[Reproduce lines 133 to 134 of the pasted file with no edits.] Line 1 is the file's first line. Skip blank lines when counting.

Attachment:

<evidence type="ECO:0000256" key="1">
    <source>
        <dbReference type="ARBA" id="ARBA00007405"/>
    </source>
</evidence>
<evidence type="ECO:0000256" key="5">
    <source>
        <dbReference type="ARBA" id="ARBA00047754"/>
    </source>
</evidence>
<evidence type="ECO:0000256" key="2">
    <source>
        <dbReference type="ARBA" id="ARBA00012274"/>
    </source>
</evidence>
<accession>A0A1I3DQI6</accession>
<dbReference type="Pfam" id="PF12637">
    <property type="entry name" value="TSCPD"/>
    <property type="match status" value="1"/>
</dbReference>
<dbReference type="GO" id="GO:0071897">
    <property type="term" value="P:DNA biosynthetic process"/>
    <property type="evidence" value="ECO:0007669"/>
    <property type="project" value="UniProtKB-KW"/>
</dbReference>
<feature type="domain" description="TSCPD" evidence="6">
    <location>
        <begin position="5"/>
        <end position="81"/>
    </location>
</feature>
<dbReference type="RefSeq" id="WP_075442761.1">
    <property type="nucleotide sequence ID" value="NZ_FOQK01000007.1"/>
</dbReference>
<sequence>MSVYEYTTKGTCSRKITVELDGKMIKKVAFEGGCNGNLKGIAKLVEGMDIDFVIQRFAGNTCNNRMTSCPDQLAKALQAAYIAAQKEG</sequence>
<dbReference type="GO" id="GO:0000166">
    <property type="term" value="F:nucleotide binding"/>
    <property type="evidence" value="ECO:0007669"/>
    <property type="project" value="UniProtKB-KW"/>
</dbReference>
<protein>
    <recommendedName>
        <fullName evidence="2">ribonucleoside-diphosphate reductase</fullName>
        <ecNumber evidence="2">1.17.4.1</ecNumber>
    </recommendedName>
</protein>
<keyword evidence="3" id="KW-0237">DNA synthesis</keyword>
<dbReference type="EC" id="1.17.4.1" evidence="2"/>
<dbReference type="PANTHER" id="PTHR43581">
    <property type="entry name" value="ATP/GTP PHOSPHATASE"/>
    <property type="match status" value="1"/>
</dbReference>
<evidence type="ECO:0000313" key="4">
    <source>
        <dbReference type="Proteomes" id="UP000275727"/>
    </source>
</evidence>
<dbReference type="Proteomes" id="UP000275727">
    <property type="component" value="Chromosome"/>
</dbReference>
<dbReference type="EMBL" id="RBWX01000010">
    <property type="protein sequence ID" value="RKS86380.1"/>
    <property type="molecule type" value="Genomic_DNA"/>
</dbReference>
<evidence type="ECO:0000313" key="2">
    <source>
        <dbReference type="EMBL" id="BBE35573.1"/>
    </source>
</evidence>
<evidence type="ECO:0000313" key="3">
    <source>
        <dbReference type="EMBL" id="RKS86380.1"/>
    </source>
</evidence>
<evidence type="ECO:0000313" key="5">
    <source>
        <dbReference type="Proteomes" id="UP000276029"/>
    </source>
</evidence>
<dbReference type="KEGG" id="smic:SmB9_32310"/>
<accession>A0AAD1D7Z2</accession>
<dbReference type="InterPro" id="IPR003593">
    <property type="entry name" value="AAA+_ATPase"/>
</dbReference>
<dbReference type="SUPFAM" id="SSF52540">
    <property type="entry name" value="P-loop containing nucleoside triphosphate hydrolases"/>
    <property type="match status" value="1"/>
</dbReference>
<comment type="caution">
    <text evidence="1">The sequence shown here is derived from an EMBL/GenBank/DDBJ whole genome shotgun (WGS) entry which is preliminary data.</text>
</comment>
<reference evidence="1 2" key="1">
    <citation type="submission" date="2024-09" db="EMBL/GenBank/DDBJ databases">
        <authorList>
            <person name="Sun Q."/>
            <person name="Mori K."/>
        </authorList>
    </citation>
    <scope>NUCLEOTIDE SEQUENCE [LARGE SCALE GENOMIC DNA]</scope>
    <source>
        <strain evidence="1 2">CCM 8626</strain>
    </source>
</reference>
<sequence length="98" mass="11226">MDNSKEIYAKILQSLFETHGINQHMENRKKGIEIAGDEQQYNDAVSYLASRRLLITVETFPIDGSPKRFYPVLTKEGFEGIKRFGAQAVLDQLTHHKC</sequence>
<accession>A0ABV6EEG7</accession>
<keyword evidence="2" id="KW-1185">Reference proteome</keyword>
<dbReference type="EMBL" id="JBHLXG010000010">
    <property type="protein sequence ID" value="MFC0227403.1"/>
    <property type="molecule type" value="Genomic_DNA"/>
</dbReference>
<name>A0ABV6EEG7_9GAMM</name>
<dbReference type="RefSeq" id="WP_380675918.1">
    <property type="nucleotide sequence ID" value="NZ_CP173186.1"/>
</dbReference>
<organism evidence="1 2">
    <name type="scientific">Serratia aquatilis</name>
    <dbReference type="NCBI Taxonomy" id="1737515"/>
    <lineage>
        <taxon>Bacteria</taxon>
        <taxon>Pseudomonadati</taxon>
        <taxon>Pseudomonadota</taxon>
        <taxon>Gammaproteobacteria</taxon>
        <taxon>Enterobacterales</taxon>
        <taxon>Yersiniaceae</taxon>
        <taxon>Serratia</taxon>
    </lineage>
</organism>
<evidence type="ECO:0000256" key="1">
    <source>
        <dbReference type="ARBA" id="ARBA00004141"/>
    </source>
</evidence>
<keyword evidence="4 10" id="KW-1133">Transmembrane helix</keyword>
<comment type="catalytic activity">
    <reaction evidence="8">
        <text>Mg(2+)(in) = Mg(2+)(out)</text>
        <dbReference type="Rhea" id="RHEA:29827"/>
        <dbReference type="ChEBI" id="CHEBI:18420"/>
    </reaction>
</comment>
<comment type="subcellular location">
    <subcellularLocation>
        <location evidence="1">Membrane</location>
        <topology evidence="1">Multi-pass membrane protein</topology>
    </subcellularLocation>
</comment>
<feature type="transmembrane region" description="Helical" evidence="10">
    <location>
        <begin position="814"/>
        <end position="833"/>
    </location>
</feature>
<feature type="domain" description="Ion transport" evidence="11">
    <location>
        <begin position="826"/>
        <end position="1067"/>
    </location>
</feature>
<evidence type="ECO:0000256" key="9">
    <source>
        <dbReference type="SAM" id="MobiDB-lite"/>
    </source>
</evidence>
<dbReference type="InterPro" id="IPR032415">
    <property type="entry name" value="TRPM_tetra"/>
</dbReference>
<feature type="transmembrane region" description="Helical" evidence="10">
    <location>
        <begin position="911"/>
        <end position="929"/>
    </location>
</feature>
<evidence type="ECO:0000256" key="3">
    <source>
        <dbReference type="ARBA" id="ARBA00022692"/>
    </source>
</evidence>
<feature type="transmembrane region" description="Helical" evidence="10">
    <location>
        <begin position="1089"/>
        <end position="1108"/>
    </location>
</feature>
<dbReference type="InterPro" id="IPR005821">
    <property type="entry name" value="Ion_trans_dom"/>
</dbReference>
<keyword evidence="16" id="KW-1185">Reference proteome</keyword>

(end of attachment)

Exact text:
<keyword evidence="4 10" id="KW-1133">Transmembrane helix</keyword>
<comment type="catalytic activity">